Establishing a conceptual model for photochemical ozone pollution in subtropical Hong Kong by Z.H. Ling; H. Guo; J.Y. Zheng; P.K.K. Louie; H.R. Cheng; F. Jiang; K. Cheung; L.C. Wong; X.Q. Feng (208-220).
Photochemical ozone (O3) formation is related to its precursors and meteorological conditions. A conceptual model of O3 air pollution is developed based on the analysis of data obtained at Tung Chung (TC) in Hong Kong. By comparing meteorological parameters between O3 and non-O3 episode days, it was found that high temperatures, strong solar radiation, low wind speeds and relative humidity, northeasterly and/or northwesterly prevailing winds were favorable for the O3 formation, while tropical cyclones were most conducive to the occurrence of O3 episodes. Backward trajectories simulation and graphical illustration of O3 pollution suggested that super-regional (i.e. central and eastern China) and regional (i.e. Pearl River Delta, southern China) transport was another factor that contributed to high O3 levels in Hong Kong. The photochemical O3 formation, generally VOC-limited in Hong Kong, was controlled by a small number of volatile organic compounds (VOCs). Furthermore, the positive matrix factorization (PMF) simulation suggested that solvent usage and vehicular emissions are the major contributors to ambient VOCs in Hong Kong. Finally, this paper presents recommendations for further O3 research and implementation of O3 control strategies.► A conceptual model is for the first time developed for ozone for Hong Kong. ► Tropical cyclones are most conducive to the occurrence of high O3 episodes. ► Super-regional and regional transports are other factors that contribute to high O3 levels in Hong Kong.
Keywords: Conceptual model; Ozone; Regional; Super-regional; Hong Kong;
Evaluating the uncertainties of thermal catalytic conversion in measuring atmospheric nitrogen dioxide at four differently polluted sites in China by Zheng Xu; Tao Wang; L.K. Xue; Peter K.K. Louie; Connie W.Y. Luk; J. Gao; S.L. Wang; F.H. Chai; W.X. Wang (221-226).
A widely used method for measuring nitrogen dioxide (NO2) in the atmosphere is the conversion of NO2 to nitric oxide (NO) on the hot surface of a molybdenum oxide (MoO) catalyst followed by the chemiluminescence detection of NO. Although it has long been recognized that this type of conversion may suffer from the positive interference of other oxidized nitrogen compounds, evaluations of such interference in the atmosphere are scarce, thus rendering it difficult to make use of a large portion of the NO2 or NO x data obtained via this method (often denoted as NO2* or NO x *). In the present study, we compared the MoO converter with a selective, more accurate photolytic approach at four differently polluted sites in China. The converter worked well at the urban site, which was greatly affected by fresh emissions, but, on average, overestimated NO2 by 30%–50% at the two suburban sites and by more than 130% at the mountain-top site during afternoon hours, with a much larger positive bias seen during the top 10% of ozone events. The degree of overestimation depended on both air-parcel age and the composition of the oxidation products/intermediates of NO x (NO z ). We attempted to derive an empirical formula to correct for this overestimation using concurrently measured O3, NO, and NO2* at the two suburban sites. Although the formula worked well at each individual site, the different NO z partitions at the sites made it difficult to obtain a universal formula. In view of the difficulty of assessing the uncertainties of the conventional conversion method, thus limiting the usability of data obtained via this method in atmospheric research, we suggest that, in areas away from fresh NOx emission sources, either a more selective NO2 measurement method or a NO y (NO x and its reaction products and intermediates) instrument should be adopted.► MoO and photolytic converters for measuring NO2 were compared at four field sites. ► Overestimation of NO2 by the MoO converter ranged from 6% to 280%. ► The overestimation depended on both air-parcel age and composition of NO z . ► A ‘true’ NO2 or a NO y system is recommended for areas away from fresh NO x emission sources.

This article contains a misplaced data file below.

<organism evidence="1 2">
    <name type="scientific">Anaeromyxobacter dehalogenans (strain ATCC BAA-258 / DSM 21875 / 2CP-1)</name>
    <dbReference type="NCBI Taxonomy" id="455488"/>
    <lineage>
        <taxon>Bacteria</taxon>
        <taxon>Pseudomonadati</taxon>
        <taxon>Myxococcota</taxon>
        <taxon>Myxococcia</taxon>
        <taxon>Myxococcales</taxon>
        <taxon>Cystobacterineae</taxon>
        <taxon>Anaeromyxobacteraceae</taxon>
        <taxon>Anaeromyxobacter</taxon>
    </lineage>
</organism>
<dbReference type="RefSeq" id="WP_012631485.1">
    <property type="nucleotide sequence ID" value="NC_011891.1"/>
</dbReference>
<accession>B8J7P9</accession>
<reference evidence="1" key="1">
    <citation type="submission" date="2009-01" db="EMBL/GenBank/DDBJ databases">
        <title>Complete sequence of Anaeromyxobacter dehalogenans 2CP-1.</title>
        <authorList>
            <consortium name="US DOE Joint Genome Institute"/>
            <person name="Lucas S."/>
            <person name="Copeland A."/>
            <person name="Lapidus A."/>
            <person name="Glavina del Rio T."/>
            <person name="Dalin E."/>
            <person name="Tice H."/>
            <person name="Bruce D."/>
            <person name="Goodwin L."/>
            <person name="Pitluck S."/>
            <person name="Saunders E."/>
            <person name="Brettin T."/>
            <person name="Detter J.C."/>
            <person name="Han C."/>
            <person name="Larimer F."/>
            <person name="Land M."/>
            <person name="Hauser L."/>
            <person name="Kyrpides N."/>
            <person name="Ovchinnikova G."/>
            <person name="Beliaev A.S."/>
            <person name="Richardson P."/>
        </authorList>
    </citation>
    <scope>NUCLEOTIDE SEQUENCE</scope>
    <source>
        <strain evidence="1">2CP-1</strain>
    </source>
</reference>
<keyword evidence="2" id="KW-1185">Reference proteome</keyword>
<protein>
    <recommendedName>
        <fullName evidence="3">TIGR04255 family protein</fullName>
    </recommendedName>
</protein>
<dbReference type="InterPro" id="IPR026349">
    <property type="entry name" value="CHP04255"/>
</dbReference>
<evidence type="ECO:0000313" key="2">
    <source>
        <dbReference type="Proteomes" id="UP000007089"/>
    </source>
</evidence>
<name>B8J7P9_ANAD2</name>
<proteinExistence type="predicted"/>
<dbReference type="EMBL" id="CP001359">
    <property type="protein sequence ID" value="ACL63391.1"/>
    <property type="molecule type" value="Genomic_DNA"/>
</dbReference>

Keywords: Nitrogen dioxide; Molybdenum oxide converter; Photolytic converter; Air-parcel age; NO z ;
A numerical study of the impact of climate and emission changes on surface ozone over South China in autumn time in 2000–2050 by Q. Liu; K.S. Lam; F. Jiang; T.J. Wang; M. Xie; B.L. Zhuang; X.Y. Jiang (227-237).
Using the Weather Research and Forecasting Model with Chemistry (WRF/Chem) model, we conducted a series of numerical experiments to investigate the relative contributions of climate and emission change to surface ozone (O3) over South China for the period of October in 2005–2007 and 2055–57. WRF/Chem was driven by the outputs of Community Climate System Model version 3 (CCSM3). The simulations predict that on average near-surface temperature and water vapor mixing ratio are projected to increase 1.6 °C and 1.6 g kg− 1 under A1B scenario. In response to the climate change, the emissions of isoprene and monoterpenes in South China increase by 5–55% and 5–40%, respectively. The change of climate and biogenic emission can result in a change of −5 to 5 ppb of afternoon surface O3 mixing ratios, with an average of 1.6 ppb over the land region in South China. Over Pearl River Delta, a region of dense network of cities, the 2000–2050 climate changes increase afternoon mean surface O3 by 1.5 ppb. The change of anthropogenic emission can result in a change of −3–24 ppb of afternoon surface O3 mixing ratios, with an average of 12.8 ppb over the land region in South China. Our analysis suggests that the anthropogenic emissions have greater impact on the change of surface O3 concentration over South China compared to climate change. The combined effect of climate and emission can increase afternoon mean surface O3 over South China by an average of 18.2 ppb in the land region, with the highest increase up to 24 ppb occurring over southeast of Hunan province.► Impact on surface ozone due to climate change in PRD Region was studied using WRF-Chem. ► Near-surface temperature is projected to increase 1.6 °C under A1B scenario. ► Emissions of isoprene and monoterpenes in South China increase by 5–55% and 5–40%. ► Climate change and biogenic emission increase cause +1.6 ppb of surface ozone over land in 2050. ► Anthropogenic emission increase cause +12.8 ppb of surface ozone over land in 2050.
Keywords: Ozone; WRF/Chem; Climate change; Biogenic emission; Anthropogenic emission; South China;